To have a popular international holiday destination in a rapidly developing country where the dangers on the roads and in the water are not clearly defined and regularly updated by statistics is unacceptable.
To have a popular international holiday destination in a rapidly developing country where little is being done to arrest the number of deaths and injuries on the roads and in the water is worse than unacceptable.
Until April last year, Phuket's Public Health Department released regular updates every month. This had been a sensible idea, a habit going back years.
With reasonably accurate figures about the road toll and drownings, Phuket residents and people who were planning to visit Phuket could assess the risks involved with some degree of accuracy.
People could tell whether the battle to save lives on the roads and in the water was being won or lost.
Yet for the past 16 months, there has been no way of assessing the risks - because in all that time, the statistics about the road toll and drownings on Phuket have not been released.
What's particularly alarming about the change in approach from openness to secrecy is the number of drownings that have occurred on Phuket's beaches in that period.
By our reckoning, it's a serious number - a total far too high for a year-round beach destination.
Most of these needless deaths on the beaches occur because there has been no community action plan to prevent them.
With the capacity of social media to alert people quickly these days to danger in every corner of the world, it would be foolish to imagine that the number of drownings on Phuket can be hidden.
Allowing rip-offs and scams to continue over the years has now, finally, brought the intervention of Bangkok authorities on Phuket.
Allowing residents and tourists to die needlessly in the water and on the roads of Phuket really should have triggered alarm bells in Bangkok, too.
The trouble is that most envoys concentrate on the welfare of their own citizens. Adding up the numbers from one nation to the next is the role of news outlets.
Phuketwan can see that drownings especially are at an unacceptable level and that Phuket must take a proactive approach to saving lives.
The road toll figures, if anything, probably show positive results from efforts to make Phuket safer, although the numbers of motorcycle-related maimings, especially among the young, probably remain too high.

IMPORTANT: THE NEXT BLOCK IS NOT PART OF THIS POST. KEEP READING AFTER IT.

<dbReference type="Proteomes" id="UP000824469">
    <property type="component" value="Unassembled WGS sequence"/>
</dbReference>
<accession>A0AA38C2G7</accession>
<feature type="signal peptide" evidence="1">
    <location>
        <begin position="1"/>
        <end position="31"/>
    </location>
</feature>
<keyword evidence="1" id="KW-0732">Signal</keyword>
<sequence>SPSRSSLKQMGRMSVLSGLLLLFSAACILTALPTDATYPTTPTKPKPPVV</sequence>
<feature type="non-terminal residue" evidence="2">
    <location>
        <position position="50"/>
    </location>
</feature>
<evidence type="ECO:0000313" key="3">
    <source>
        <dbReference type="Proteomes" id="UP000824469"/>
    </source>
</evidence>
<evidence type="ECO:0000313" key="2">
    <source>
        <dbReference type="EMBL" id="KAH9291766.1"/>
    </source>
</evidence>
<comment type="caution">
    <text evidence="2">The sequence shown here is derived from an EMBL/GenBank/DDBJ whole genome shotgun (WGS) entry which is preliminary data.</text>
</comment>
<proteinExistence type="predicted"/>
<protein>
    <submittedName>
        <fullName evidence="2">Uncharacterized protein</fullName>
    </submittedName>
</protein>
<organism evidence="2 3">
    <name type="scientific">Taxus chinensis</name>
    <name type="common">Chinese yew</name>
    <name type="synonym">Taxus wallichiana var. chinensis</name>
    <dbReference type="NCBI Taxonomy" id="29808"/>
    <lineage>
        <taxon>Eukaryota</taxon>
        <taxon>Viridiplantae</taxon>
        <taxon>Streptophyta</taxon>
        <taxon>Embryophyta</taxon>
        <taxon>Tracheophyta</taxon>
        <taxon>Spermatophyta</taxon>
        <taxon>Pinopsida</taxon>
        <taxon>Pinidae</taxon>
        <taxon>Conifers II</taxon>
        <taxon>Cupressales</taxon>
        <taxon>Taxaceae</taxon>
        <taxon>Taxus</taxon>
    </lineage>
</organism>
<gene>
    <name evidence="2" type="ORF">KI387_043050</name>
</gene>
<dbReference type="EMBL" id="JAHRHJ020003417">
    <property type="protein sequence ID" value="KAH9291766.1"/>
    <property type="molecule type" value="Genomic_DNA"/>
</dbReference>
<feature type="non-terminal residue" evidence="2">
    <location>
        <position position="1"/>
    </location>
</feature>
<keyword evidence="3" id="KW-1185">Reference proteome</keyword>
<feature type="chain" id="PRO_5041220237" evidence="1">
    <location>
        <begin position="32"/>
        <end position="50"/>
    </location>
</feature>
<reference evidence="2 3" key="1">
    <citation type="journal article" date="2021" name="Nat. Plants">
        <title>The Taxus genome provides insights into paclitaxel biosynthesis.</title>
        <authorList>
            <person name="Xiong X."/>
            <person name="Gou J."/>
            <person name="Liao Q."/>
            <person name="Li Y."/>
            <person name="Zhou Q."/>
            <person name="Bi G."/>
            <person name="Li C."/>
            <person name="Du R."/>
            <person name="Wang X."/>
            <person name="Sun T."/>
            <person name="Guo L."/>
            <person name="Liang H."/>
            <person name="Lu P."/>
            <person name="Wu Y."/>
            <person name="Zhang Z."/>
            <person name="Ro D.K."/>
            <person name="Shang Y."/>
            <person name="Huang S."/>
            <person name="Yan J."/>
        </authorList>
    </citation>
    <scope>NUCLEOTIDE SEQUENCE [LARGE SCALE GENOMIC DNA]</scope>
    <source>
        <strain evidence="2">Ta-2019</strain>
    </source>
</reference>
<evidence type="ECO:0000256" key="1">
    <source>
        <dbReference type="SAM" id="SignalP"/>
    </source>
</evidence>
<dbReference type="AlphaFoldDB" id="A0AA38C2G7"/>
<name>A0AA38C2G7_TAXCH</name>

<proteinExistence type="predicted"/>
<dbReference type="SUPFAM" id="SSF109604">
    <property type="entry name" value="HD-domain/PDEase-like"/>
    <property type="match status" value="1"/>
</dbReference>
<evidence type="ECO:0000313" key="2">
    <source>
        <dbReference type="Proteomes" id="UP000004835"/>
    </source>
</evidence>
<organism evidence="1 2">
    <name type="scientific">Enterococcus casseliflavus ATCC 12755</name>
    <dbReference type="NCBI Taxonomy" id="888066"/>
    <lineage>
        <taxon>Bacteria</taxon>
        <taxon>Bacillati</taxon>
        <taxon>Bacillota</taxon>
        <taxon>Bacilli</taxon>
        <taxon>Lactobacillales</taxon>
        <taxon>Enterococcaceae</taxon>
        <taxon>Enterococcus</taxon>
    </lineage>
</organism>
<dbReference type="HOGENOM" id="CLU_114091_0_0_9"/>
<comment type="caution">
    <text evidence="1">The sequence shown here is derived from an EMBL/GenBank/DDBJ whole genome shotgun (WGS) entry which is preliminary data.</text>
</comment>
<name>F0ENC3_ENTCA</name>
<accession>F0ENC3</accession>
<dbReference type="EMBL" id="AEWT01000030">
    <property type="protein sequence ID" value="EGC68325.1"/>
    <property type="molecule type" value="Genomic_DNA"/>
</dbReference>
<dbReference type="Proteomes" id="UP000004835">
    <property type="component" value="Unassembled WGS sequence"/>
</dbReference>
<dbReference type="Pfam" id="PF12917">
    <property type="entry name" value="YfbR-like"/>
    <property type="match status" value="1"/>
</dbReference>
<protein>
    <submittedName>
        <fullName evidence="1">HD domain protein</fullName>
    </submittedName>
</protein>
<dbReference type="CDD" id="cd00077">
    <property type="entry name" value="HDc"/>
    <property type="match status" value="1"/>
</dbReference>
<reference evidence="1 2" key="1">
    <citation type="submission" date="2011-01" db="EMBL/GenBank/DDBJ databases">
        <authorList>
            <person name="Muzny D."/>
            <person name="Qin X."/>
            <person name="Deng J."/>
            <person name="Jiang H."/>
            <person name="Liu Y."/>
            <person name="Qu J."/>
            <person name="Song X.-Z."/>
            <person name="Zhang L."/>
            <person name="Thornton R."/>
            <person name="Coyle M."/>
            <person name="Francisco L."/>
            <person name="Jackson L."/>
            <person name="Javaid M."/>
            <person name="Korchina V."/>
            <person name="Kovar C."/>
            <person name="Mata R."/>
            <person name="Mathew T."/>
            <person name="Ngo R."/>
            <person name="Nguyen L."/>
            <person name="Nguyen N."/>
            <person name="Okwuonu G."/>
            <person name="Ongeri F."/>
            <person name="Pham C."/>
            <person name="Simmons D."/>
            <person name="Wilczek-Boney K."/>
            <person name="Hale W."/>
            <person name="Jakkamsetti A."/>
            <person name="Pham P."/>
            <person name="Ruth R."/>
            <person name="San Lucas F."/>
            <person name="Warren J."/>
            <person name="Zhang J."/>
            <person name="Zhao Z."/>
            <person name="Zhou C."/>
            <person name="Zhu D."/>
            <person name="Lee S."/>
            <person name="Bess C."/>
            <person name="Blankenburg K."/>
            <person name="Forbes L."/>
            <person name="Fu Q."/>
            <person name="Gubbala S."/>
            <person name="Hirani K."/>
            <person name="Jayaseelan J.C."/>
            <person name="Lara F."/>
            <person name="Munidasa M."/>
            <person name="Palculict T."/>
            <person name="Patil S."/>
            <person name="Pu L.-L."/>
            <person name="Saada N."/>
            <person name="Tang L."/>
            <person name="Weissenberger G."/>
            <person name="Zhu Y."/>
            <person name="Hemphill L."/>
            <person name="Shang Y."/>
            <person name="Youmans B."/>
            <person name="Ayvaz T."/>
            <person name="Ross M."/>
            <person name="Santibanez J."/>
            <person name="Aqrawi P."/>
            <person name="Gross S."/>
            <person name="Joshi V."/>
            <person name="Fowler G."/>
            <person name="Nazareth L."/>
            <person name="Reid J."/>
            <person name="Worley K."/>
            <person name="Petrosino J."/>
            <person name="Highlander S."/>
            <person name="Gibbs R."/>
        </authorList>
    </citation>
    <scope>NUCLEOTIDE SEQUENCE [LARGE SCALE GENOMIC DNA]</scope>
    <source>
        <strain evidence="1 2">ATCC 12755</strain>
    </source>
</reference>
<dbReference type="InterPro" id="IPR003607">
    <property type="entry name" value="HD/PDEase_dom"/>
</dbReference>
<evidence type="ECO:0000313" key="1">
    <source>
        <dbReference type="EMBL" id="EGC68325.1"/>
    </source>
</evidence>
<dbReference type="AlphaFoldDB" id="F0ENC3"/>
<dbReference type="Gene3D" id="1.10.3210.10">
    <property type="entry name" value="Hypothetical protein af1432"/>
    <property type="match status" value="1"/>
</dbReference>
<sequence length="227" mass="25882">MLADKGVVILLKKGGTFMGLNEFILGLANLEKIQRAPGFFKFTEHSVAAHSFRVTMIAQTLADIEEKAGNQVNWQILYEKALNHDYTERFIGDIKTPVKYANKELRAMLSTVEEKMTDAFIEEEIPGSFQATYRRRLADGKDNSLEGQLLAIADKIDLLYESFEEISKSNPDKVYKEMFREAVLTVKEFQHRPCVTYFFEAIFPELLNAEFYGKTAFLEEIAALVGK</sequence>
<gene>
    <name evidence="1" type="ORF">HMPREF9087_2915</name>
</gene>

Whether the battle to save lives on Phuket's beaches and on Phuket's roads is being won or lost, we can't say.
It's a secret. And it shouldn't be.
LATEST police statistics about expat deaths on Phuket again show a high number of drownings, either in pools or at Phuket's popular beaches.
The total of 35 expat deaths on Phuket between March and August seems surprisingly low. The same number of deaths was recorded on Phuket in January-February.
Other deaths are probably not recorded in this list, for a variety of reasons. However, it's much better to have uncertain statistics than to have none at all.
Johenn Schob Switzerland 48 March 5 Chalong Collapsed at home
Niall William Walh Ireland 34 March 8 Chalong car crash
Graziano Cagnato Italy 56 March 8 Chalong car crash
Mrs Linda Brooks Jewell British 51 March 14 Chalong personal illness
Oleg Udaloi Russia 43 March 22 Karon drowning
Adriano Favaretto Italy 64 May 11 Tung Thong Hit head in fall
Gunter Anton Fuchs Germany 56 May 13 Chalong personal illness
Peter Loots Triebner Germany 57 May 17 Karon personal illness
Loh Zhi Wei Malaysia 29 May 21 Tachatchai motorcycle crash
Mrs Semon Cherie Winters New Zealand 47 May 26 Vichit personal illness
Beat Albert Siegerst Switzerland 66 May 29 Chalong personal illness
Joseph Spiteri Malta 70 May 30 Kathu personal illness
Yoann Dieu France 24 May 30 Chalong suicide by hanging
Miss Faetra Augustina US 29 May 30 Chalong no cause determined
Sheng Sheng China 27 June 2 Chalong drowning
Rainer Hellemann Australia 61 June 16 Tung Thong personal illness
Ginnadii Magazinov Russia 54 June 19 Karon personal illness
Jeremy Thomas O'Neill British 37 June 21 Kathu drowning
Yun Zemin China 43 July 1 Chalong drowning
Mrs Aino Marianne Seeppala Sweden 56 July 9 Chalong personal illness
Khudhair Abbas Mansoor Iraq 46 July 16 Kathu personal illness
Li Ran China 31 July 18 Chalong drowning
Park Boksoon Korea 85 July 20 Vichit old age
Aleksandr Poleshchemko Russia 29 July 20 Kathu drowning
Vancher Roojan Belgium 40 July 20 Kamala drowning
Ramesh Chand Singhal India 49 July 22 Karon drowning
Joshua John Smits Australia 25 July 24 Kathu suicide jump
Tsuchida Masahiko Japan 48 July 26 Vichit personal illness
Clifford Nelson Bamford Dominican Republic 69 July 1 Vichit personal illness
David Jay Goin Canada 47 July 3 Tung Thong personal illness
Mark William Caarroll US 51 July 7 Karon drowning
Zhao Yi China 92 July 16 Kathu personal illness
Dmitry Onishchenko Russia 32 July 22 Karon drowning
Wael Zakhour Syria 45 August 5 Karon drowning
Peng Yu China 22 August 9 Chalong drowning